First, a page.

First there was Lawrenceville’s Rock All Night Tour (RANT), then the Deustchtown Music Festival and Strip District Music Festival. Now, more than 100 Pittsburgh bands will perform at the inaugural Millvale Music Festival on Saturday, May 13, 2017.

The free event will take place at more than a dozen businesses and public locations in Millvale, including the GAP Community Park, Grist House Brewery, Draai Laag Brewing, Millvale Community Library and The Funhouse at Mr. Smalls.

The event is being organized by Brian Crawford, station manager and founder of The River’s Edge radio station and member of the Millvale Community Development Corporation and Millvale Borough Council. The organizing committee has been approved as a standing committee under the Millvale CDC and therefore has nonprofit status. The festival is being run entirely by volunteers.

Crawford grew up in North Irwin but moved to Millvale a few years ago where he opened his online radio station.

“I absolutely love it here,” says Crawford. “It has that small-town feeling but it is so close to the city. People here are so open-minded and progressive, not necessarily politically but in the fact that they are willing to try new things and embrace new ideas.”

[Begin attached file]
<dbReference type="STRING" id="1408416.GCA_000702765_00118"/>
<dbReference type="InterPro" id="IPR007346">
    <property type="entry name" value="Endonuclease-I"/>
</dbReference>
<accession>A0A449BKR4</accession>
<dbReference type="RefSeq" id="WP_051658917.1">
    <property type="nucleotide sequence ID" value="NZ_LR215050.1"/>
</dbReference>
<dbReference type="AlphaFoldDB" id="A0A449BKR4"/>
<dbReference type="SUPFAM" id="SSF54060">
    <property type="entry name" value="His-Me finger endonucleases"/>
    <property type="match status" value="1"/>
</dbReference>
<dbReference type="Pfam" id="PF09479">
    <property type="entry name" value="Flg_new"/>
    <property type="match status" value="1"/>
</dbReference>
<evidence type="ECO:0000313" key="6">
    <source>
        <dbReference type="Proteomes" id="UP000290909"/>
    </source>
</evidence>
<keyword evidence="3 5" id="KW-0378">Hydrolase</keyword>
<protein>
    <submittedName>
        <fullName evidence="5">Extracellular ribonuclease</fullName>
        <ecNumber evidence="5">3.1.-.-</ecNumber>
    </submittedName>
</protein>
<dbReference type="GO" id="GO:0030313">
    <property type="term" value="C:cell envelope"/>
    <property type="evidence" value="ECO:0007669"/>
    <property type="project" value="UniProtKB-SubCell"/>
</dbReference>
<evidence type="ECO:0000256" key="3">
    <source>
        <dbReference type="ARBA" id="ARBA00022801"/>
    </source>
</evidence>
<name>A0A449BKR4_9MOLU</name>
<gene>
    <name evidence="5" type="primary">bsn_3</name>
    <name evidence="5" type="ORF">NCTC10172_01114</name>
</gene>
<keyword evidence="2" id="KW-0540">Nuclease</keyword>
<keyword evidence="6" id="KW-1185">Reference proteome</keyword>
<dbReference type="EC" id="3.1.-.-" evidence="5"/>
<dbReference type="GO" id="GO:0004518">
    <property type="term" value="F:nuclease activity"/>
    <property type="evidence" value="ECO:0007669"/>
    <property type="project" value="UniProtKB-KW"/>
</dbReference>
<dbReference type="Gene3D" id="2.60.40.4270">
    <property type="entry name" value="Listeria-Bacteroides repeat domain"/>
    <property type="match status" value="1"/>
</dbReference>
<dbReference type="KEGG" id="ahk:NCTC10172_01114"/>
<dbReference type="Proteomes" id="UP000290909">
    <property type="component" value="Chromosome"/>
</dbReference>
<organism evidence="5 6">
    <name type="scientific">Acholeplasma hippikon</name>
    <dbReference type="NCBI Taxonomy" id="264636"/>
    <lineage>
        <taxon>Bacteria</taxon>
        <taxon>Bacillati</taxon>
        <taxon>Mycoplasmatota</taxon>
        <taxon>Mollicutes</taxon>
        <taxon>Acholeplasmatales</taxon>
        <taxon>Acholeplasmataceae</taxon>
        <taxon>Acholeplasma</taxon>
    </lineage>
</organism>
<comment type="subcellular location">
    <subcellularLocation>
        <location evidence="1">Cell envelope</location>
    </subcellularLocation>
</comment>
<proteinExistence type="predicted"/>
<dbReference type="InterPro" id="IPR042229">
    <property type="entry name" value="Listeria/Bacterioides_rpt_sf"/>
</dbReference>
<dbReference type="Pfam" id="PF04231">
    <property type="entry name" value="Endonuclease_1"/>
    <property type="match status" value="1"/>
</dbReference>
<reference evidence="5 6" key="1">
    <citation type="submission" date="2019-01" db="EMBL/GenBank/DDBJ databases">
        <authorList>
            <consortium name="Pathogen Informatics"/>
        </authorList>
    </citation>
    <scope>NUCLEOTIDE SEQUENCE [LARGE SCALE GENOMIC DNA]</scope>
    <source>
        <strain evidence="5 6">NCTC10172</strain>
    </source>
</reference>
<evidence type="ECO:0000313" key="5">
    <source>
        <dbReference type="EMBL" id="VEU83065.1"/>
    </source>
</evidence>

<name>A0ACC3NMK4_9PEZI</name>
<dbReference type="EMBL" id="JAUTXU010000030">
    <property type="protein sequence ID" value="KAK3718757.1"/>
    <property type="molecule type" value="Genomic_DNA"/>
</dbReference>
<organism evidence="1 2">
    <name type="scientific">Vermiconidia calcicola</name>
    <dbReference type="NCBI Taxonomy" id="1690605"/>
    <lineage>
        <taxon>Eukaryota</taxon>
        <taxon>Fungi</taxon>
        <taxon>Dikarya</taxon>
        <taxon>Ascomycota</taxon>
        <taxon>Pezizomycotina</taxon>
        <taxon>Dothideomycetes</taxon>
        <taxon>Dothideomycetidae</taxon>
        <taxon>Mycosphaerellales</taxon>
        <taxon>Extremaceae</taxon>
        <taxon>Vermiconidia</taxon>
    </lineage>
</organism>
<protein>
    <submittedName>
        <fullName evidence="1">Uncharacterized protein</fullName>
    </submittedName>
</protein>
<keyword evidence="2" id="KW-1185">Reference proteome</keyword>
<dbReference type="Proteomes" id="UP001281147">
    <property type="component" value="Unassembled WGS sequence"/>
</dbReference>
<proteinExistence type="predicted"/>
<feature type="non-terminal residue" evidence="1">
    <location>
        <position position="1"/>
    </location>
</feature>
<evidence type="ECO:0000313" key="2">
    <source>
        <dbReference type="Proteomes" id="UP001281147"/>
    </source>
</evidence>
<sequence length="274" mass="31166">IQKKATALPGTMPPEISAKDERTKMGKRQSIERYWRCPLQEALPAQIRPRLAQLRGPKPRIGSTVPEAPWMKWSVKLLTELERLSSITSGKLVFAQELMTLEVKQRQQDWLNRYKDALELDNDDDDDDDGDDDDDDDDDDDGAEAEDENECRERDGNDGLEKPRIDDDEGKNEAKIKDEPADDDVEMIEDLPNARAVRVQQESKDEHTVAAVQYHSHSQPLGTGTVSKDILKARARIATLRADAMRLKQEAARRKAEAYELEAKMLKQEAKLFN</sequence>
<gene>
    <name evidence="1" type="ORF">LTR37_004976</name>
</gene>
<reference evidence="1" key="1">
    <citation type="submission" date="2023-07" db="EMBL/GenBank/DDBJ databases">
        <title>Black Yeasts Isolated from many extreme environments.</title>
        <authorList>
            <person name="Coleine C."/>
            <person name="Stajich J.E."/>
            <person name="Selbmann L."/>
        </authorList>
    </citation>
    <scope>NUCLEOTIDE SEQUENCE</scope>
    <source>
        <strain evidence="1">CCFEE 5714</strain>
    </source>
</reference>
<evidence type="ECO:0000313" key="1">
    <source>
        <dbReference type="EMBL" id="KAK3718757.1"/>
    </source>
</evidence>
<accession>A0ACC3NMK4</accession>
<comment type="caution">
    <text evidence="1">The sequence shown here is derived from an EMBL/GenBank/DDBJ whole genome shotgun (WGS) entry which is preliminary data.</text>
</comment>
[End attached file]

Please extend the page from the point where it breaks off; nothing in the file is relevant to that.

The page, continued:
millvale_music_fest_logo_b-01-1The festival is accepting applications from bands interested in performing from now until the end of March. Crawford says that more than 150 bands have applied to perform in the week since the festival was first announced. Bands will be paid based on a percentage of sales that day from each of the brick and mortar concert venues.

Joining Crawford on the organizing committee are President of the Millvale CDC, Tina Walker, and Millvale Borough Council member Brian Spoales along with comedian Ian Insect, who will help book MCs; Jonathan Keilback, one of the organizers of Heavy Metal Monessen; and Mark Panza, owner of Millvale’s Panza Gallery, one of the festival venues.

Crawford says what will help this event stand out among other festivals is the tight-knit Millvale business district, which will allow visitors to bounce from one venue to another in a matter of minutes. He has also reached out to Jenny Sines of Millvale Yoga Collective to organize buskers, fire-eaters, and other street performers to connect the festival area. Those who can’t attend will be able to stream some of the stages online at The River’s Edge.

“This community is just so forward-thinking,” says Crawford. “Give it a few more years and I think Millvale will be the shining star of the Pittsburgh area.”

About The Author

City Design editor

Brian Conway is a writer and photographer whose articles have appeared in the Chicago Tribune and local publications. In his free time, he operates Tripsburgh. Brian lives in the South Side with his fianceé, Jessica.

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